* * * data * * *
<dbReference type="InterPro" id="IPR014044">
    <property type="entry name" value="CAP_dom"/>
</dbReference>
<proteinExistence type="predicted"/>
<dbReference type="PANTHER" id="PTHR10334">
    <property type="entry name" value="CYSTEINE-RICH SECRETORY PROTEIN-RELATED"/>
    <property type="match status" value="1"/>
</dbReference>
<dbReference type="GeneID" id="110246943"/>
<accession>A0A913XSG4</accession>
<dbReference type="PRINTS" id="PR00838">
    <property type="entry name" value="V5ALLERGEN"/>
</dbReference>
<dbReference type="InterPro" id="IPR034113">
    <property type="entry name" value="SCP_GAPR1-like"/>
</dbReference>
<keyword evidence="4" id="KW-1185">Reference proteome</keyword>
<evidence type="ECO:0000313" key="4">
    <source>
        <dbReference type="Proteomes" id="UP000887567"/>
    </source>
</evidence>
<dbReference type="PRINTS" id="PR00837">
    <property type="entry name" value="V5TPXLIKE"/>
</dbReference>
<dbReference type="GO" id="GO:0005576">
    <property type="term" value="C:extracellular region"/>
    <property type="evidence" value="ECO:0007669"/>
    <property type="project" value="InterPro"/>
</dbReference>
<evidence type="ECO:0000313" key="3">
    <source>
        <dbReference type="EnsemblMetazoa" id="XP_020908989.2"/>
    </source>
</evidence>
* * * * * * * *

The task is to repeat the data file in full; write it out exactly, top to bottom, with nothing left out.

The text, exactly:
<dbReference type="InterPro" id="IPR014044">
    <property type="entry name" value="CAP_dom"/>
</dbReference>
<proteinExistence type="predicted"/>
<dbReference type="PANTHER" id="PTHR10334">
    <property type="entry name" value="CYSTEINE-RICH SECRETORY PROTEIN-RELATED"/>
    <property type="match status" value="1"/>
</dbReference>
<dbReference type="GeneID" id="110246943"/>
<accession>A0A913XSG4</accession>
<dbReference type="PRINTS" id="PR00838">
    <property type="entry name" value="V5ALLERGEN"/>
</dbReference>
<dbReference type="InterPro" id="IPR034113">
    <property type="entry name" value="SCP_GAPR1-like"/>
</dbReference>
<keyword evidence="4" id="KW-1185">Reference proteome</keyword>
<evidence type="ECO:0000313" key="4">
    <source>
        <dbReference type="Proteomes" id="UP000887567"/>
    </source>
</evidence>
<dbReference type="PRINTS" id="PR00837">
    <property type="entry name" value="V5TPXLIKE"/>
</dbReference>
<dbReference type="GO" id="GO:0005576">
    <property type="term" value="C:extracellular region"/>
    <property type="evidence" value="ECO:0007669"/>
    <property type="project" value="InterPro"/>
</dbReference>
<evidence type="ECO:0000313" key="3">
    <source>
        <dbReference type="EnsemblMetazoa" id="XP_020908989.2"/>
    </source>
</evidence>